One of the most common questions I get from parents who come into my office is how to calm their young child down when he is in the midst of a “meltdown,” a “tantrum” or a “fit.”
Ideally, by a certain age and level of development, a child should be able to mostly maintain calm and not get – or stay - too upset in the first place, but often that just isn’t possible given the situation, a parent’s ability to help soothe a child, and the child’s own capacity for regulating his emotions. (Of course, this ideal also becomes entirely beside the point when a parent is feeling overwhelmed, is in public and feeling the pressure of onlookers, or isn’t at all sure what to do to get his or her child to calm down.)
It is so vital to remember that as parents, we are our children’s first and most important teachers. This is especially true when it comes to learning the crucial skill of managing emotions. While this ability is something we adults often take for granted, for children handling emotions well is a skill that has to be learned and supported to the point of mastery just as we help our children learn how to walk, read, or ride a bike. In other words, managing emotions just isn’t something a child can learn without an adult by his side.
I often use the words “regulation” and “dysregulation” to talk about this. We initially teach infants about regulation by picking them up when they are fussing or crying, using motion such as gentle rocking or words like, “There there, it’s okay,” to help them feel better. When we take such actions, we essentially serve as “training wheels” to help baby learn how to feel soothed, to even know that he can be soothed and calmed.
As babies get older and grow into toddlerhood, we move beyond these very basics toward teaching them about the sophistications of emotional regulation.
I have many parents who come in and tell me that when their children are upset and falling apart, they try to help by encouraging them to “use their words” or “tell me what’s wrong.” I hear the best of intentions in their explanations. Here’s what I tell them, and what I want to remind you of now:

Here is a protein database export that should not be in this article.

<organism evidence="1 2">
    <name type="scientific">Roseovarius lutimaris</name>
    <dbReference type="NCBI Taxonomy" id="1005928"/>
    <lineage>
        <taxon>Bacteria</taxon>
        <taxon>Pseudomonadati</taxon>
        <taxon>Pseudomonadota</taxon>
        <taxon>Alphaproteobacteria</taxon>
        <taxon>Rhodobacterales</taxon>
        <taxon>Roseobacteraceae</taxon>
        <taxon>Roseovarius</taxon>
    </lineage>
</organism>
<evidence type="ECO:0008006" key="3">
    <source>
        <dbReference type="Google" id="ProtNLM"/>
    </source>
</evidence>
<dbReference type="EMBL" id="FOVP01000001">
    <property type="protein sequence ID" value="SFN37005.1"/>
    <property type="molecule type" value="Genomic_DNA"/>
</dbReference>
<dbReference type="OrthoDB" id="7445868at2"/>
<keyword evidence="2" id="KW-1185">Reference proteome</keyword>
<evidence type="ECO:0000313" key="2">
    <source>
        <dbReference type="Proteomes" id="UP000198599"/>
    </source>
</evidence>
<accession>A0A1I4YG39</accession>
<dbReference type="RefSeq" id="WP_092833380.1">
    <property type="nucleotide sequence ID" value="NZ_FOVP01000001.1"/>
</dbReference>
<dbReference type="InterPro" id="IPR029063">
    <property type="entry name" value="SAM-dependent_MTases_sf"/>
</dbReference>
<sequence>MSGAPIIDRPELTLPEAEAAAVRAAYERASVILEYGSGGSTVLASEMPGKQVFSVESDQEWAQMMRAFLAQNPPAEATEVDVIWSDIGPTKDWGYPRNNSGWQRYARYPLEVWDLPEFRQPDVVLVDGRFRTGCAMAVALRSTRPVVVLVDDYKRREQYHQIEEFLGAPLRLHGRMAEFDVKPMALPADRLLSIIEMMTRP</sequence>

When a young child is having a “meltdown,” he usually isn’t thinking about how much better things would be if only he could use his words. He isn’t thinking in terms of words. All he knows is that he feels just awful inside, that there is a yucky mess inside the middle of his body and he doesn’t know what to do with that feeling. Hence, he screams. Or hits. Or may shout out horribly mean words at his mom and dad.
So what is a parent to do in such a situation?
First things first: maintain calm as much as you can. Like finely calibrated seismic instruments, children pick up on every nuance of our inner quakes and are affected by them. If you are agitated and angry and inadvertently convey this to your child by your actions or words, your child will likely respond in kind.
Mirror: Tell Them What You See
Secondly, since your child can’t sort out his feelings or needs in the midst of falling apart and verbalize them to you, tell him what you see. This can be conveyed (calmly) in words such as, “I see you’re upset…I see you are very angry right now…I see you are frustrated and sad.” Or, “I know you’re mad. I can see that,” and then you may add, if needed, “But hitting and kicking isn’t okay. We don’t hit and kick even when we feel mad.”
By holding up a mirror (so to speak) in the moment when your child is clearly overwhelmed and confused, you are helping him learn how to put names to his feelings. He may even gratefully think, “Oh! That’s what this yucky stuff inside me is called!”
Thirdly, as always with helping a child to learn any new or emerging skill, consistency is key. If you are able to consistently help your child name and validate his feelings, he will eventually be able to do this more and more on his own. Before you know it, the training wheels will come off and he’ll be flying down the lane to naming all those difficult feelings and using his words rather than acting them out.
The bottom line is that the more you can put into words what your child is feeling or needing for him, the better he will feel – and act. Not only will he learn how to identify emotions, he will also feel that mommy or daddy understands him enough to notice and say what they see is going on. This is a great comfort to any child.